Optimum Oral Health for Children and Teens
April 30, 2012Posted by pamela |
Guest contributor and Marin County dentist Dr. Steven McConnell gives parents some tips on optimal oral health for children and teens.
Every parent wants his or her children to have optimum health. Fortunately, in dentistry we now know that optimizing oral heath actually improves our overall health. Although there have been countless articles about the link between oral health and overall health for adults, the reality is that the same holds true for infants, children, and teens as well. When the mouth is optimally healthy we are much more resistant to the numerous bacterial and viral infections that we have the potential to be exposed to every day. Common sense tells us that everything we eat and drink as well as the air we breathe all passes either through the mouth, or nasal passages.
All humans have a population of bacteria that inhabits this area, both good bacteria (important for proper digestion), and bad bacteria (causes gum disease and cavities). When the bad bacteria are allowed to proliferate, the delicate balance between good bacteria and bad bacteria is upset. If the mouth is not in healthy balance, the bad bacteria dominate the mouth, lowering the immune response and making us more susceptible to infection.
The important question then, is how do we best optimize oral health? The classic dental home care model, especially for children, is that the primary reason for brushing is to prevent cavities. Yes, preventing cavities is important, but all the current science and empirical evidence supports the fact that we are not only preventing cavities, but creating an optimally healthy oral environment.
One key concept is kids get gum disease too! It is commonly believed that only adults get gum disease. The reality is, children are equally susceptible. The biggest difference is that the more notable effects of gum disease, gum recession and bone loss, rarely show in kids. However, the same bacteria inhabit the mouths of children and can compromise the health of children just as it can for adults.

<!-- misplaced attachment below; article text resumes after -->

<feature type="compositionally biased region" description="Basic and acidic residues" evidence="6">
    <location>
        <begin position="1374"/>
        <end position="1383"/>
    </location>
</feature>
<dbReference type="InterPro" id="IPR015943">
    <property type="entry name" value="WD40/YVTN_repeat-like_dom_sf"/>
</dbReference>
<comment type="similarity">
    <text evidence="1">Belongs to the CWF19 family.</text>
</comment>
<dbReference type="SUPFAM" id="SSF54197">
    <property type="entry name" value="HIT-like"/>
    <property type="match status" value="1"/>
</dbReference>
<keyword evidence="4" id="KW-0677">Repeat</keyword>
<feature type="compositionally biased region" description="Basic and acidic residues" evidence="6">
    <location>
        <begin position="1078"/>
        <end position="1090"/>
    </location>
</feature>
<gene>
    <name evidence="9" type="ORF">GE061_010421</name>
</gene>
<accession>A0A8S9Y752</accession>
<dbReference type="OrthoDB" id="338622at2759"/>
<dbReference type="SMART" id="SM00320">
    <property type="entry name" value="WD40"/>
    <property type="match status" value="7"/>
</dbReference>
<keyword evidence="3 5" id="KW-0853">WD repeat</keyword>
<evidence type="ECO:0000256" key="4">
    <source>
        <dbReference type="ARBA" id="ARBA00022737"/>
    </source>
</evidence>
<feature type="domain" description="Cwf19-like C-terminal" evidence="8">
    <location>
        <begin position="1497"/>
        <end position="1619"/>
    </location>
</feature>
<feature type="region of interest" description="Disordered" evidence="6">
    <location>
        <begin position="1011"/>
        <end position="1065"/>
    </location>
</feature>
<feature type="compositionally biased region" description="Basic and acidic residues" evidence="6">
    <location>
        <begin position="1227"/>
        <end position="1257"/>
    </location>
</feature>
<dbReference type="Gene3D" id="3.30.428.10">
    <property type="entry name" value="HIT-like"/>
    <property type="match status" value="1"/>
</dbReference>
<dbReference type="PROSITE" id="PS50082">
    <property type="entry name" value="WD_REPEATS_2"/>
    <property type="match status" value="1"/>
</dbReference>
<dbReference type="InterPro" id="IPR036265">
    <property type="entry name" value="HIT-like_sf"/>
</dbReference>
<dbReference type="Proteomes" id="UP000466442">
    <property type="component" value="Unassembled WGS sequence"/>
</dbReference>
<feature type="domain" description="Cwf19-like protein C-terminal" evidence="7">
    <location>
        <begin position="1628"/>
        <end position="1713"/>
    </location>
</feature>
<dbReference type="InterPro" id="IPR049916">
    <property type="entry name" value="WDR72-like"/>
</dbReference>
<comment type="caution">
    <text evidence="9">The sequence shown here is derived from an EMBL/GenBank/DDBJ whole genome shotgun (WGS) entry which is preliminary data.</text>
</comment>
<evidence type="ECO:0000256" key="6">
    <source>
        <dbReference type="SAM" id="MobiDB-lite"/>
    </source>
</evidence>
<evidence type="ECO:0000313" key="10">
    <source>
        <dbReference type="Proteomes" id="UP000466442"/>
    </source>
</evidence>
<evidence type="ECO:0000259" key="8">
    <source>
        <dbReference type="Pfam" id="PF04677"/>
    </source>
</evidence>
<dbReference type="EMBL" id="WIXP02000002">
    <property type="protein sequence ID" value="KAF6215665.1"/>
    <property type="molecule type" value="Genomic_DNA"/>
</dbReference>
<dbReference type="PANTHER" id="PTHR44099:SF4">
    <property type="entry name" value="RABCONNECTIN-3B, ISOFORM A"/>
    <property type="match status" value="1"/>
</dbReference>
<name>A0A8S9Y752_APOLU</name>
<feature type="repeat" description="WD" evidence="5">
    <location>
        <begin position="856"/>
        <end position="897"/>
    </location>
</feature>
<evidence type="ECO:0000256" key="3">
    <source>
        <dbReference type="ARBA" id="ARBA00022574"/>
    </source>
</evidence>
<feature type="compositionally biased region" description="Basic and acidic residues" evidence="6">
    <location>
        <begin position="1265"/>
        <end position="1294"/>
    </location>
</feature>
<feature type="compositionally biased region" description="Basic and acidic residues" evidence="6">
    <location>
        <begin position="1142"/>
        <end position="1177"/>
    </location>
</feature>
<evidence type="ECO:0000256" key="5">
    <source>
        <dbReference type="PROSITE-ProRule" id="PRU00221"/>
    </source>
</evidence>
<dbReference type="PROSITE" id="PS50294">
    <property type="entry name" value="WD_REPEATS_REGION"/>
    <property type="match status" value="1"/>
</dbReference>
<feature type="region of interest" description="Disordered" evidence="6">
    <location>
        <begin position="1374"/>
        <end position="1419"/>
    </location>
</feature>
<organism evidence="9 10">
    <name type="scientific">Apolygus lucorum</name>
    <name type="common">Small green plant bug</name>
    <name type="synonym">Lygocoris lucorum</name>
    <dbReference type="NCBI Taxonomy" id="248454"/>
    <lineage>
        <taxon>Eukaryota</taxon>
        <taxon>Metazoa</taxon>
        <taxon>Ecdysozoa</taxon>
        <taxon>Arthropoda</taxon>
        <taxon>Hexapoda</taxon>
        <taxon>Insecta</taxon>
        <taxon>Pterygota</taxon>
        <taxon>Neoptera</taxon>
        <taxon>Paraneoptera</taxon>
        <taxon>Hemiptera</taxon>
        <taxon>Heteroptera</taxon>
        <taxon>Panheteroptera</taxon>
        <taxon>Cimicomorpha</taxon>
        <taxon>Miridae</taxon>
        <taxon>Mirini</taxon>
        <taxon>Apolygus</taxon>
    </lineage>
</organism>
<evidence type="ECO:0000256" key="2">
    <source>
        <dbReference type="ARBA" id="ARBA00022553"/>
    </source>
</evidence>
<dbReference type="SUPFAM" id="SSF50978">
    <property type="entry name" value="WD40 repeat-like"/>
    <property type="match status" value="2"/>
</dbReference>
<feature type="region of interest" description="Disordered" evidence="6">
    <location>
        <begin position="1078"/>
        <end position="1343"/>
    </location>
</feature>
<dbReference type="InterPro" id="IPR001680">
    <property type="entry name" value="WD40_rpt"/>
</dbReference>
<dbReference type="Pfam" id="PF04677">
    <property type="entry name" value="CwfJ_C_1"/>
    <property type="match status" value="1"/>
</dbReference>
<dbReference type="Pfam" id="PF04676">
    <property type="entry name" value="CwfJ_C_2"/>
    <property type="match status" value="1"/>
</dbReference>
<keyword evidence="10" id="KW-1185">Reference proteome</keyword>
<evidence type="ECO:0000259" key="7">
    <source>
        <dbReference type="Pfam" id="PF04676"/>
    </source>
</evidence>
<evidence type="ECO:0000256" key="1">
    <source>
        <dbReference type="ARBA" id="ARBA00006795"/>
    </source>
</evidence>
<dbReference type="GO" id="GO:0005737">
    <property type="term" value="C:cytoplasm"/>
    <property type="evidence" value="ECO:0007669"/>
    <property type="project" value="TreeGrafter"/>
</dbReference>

Just as with adults, it is important to have an accurate diagnosis by a dental health professional trained in modern concepts of treating gum/periodontal disease for adults and children. Based upon the diagnosis, it is critical to implement an oral health program that not only gets the mouth healthy but establishes a consistent routine for daily home care as well as appropriately timed visits for in office supervision and hygiene appointments.
We also know now through scientific and empirical evidence that newer home care techniques get amazing results. The sonic vibrations of the Sonicare toothbrush and the pulsing action of the WaterPik have been shown to disrupt bacteria past where your manual toothbrush and dental floss can reach, keeping the teeth and supporting tissues healthier in between hygiene appointments.
Home care recommendations for children:
- Birth to one year (approximately): Wipe the mouth with a fine washcloth or small gauze passing over the gums gently. This is easiest to do when bathing or before feeding. No absolute need for any sort of toothpaste but there are some cleansing gels that can be used for infants.
- 1–2 years of age (when they have some teeth): Continue to use the gauze or washcloth technique. As your child allows you, introduce the toothbrush. No toothpaste is needed. However, as you use the brush, realize it is important to not only brush the teeth but to also brush and stimulate the gums around the teeth.